New Delhi: India’s pesticide market, long stifled by various government controls and poor demand, is projected to more than double to $5 billion by 2017 on higher incomes and better awareness among farmers, according to senior industry executives.

“Farmers are getting higher MSPs (minimum support prices) of crops than in the past, and they know how much they will lose if they don’t prevent crops from pest or insect attacks. Also, as farm practices are improving, the use of pesticide will get a boost,” Rajesh Aggarwal, managing director of Insecticides India, said.

During the last five-year Plan, through 2011-12, the government raised MSPs of various crops in the range of 29% to 107%. Moreover, India’s per capita pesticide consumption of 600 gm is far below its major Asian peers —14 kg in China and 12 kg in Japan. The domestic market has immense growth potential because of the low level of consumption. With increasing focus on scaling up of productivity and preventing crop losses to feed a billion-plus population with limited land resources, the reliance on pesticide is only going to rise, industry executives said.

“Crop losses in India due to pest attack is among the highest in the world, while pesticide usage is among the lowest. Moreover, the government’s renewed focus on agriculture, increasing prices of the produce and labor costs are motivating farmers to use better inputs,” Aggarwal said.

According to an industry study, every one rupee spent on pesticide for the groundnut crop saves crop losses worth R26. Similarly, the spending and benefit ratio in mustard is 1:12, while in paddy it is 1:7.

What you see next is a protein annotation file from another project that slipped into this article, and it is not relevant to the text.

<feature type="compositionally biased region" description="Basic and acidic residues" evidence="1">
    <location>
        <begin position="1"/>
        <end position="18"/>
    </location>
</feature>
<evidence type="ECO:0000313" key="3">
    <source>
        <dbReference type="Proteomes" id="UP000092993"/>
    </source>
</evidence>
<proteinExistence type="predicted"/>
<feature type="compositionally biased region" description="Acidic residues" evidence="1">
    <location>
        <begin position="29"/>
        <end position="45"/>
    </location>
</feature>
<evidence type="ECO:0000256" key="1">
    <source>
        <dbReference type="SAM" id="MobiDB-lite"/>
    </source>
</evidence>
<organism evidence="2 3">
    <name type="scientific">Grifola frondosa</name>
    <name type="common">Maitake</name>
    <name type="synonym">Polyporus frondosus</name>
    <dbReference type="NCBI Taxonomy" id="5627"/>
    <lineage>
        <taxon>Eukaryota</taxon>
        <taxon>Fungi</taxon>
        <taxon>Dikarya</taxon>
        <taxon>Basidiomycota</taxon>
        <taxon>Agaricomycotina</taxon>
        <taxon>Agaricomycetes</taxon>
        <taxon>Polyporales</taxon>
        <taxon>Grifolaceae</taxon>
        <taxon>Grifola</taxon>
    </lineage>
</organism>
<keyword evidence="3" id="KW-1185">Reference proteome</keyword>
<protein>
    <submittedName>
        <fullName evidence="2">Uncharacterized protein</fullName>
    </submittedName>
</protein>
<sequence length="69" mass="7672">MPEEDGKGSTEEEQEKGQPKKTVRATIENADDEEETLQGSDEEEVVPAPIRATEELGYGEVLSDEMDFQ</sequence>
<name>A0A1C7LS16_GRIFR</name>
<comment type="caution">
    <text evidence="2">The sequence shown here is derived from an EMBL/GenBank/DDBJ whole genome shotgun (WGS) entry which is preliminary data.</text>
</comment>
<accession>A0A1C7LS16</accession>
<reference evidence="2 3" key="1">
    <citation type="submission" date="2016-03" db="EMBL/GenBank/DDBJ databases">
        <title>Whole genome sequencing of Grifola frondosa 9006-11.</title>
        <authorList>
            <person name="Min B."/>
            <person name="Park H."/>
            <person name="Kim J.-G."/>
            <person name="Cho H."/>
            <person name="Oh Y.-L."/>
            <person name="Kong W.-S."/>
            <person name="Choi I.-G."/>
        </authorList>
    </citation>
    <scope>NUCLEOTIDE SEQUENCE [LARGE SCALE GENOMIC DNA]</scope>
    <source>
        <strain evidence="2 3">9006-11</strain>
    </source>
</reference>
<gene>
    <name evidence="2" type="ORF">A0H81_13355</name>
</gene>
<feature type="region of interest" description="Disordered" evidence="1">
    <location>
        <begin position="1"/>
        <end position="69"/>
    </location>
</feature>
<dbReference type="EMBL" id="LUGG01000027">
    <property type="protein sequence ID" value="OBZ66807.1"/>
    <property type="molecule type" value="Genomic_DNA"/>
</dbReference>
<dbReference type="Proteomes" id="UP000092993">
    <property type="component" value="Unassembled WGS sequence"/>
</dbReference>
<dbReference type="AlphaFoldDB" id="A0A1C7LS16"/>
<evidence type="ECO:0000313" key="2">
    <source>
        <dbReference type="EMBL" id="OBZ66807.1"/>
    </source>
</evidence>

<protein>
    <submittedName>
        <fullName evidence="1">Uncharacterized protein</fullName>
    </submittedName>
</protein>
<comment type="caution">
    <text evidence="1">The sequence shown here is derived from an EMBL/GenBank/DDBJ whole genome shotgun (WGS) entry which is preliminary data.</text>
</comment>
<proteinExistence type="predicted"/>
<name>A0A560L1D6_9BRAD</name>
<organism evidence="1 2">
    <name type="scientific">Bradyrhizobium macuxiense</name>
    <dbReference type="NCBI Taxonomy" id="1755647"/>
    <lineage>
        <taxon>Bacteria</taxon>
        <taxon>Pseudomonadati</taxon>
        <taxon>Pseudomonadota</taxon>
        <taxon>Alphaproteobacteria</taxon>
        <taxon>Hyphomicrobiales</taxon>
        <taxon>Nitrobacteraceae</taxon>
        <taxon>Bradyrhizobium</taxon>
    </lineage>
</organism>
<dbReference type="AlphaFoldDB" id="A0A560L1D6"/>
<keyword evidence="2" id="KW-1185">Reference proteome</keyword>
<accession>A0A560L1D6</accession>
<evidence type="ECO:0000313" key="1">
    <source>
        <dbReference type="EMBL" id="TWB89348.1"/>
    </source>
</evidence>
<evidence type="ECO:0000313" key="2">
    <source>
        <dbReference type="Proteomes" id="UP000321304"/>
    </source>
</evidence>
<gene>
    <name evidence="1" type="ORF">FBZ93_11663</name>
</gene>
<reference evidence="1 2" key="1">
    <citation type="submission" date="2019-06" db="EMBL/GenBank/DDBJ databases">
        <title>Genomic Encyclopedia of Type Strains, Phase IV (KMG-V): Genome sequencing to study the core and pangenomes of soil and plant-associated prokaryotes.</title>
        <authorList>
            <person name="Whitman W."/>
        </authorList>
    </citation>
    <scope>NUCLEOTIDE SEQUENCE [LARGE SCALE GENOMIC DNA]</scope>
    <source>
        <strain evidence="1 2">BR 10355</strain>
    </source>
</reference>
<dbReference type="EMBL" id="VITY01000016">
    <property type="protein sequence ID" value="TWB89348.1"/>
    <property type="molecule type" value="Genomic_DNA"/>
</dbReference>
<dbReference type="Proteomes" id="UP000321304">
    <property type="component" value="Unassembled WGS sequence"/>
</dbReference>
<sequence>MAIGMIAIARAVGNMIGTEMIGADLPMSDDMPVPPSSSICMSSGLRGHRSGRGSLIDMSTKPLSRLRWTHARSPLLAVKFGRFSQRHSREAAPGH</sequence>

Some industry executives said pesticide manufacturers are facing hard times as the data registration process for a molecule is cumbersome and takes a lot of time due to red tape.

HC asks panel on pesticides to frame guidelines by mid August

http://ibnlive.in.com/generalnewsfeed/news/hc-asks-panel-on-pesticides-to-frame-guidelines-by-mid-august/992965.html

PTI | 06:05 PM,May 01,2012

New Delhi, May 1 (PTI) The Delhi High Court today directed an experts committee set up by it to frame guidelines within three months to check presence of pesticide residues in fruit and vegetables available in open market in the city. A bench of justices S K Kaul and Rajiv Shakdher also accepted a plea of pesticide manufacturers seeking a direction to the panel to allow their suggestions while framing the guidelines. The court directed the six-member committee of experts to file its report containing the guidelines by August 17. The bench also included Dr Sandhya Kulshrestha, Secretary of the Central Insecticide Board and Registration Committee, in the panel. Taking suo motu cognisance of a media report, the court had set up the committee in May 10, 2011 to periodically examine the fruits and vegetables available in the open market to check if they contain pesticide residues. Filing an affidavit before the court, the Centre had informed that the experts committee would be headed by the joint director of the Agriculture Ministry. On February 14, the Agriculture Ministry had convened a meeting of its senior officials with those of the food safety and standards authority of India (FSSAI) and the Delhi government’s health ministry on the issue, the affidavit said. Besides chairperson Sarita Bhalla, others members include FSSAI director Dhir Singh, scientist N K Sharma, Delhi government’s food analyst S M Bhardwaj, Union Agriculture Ministry official Vipin Bhatnagar and senior advocate V K Rao in the committee, it stated. The court also suggested eminent scientist M S Swaminathan as an “outside” expert for the panel. However, Swaminathan informed that his hands were full and he was stuck in too many assignments at this present juncture. As per the media report, some NGOs had conducted a survey and claimed that vegetables and fruits sold in the city’s markets contain poisons capable of causing cancer and harming the nervous system and liver.

Brain anomalies in children exposed prenatally to a common organophosphate pesticide

http://www.pnas.org/content/early/2012/04/25/1203396109.abstract

http://www.sciencecodex.com/prenatal_exposure_to_insecticide_chlorpyrifos_linked_to_alterations_in_brain_structure_and_cognition-90672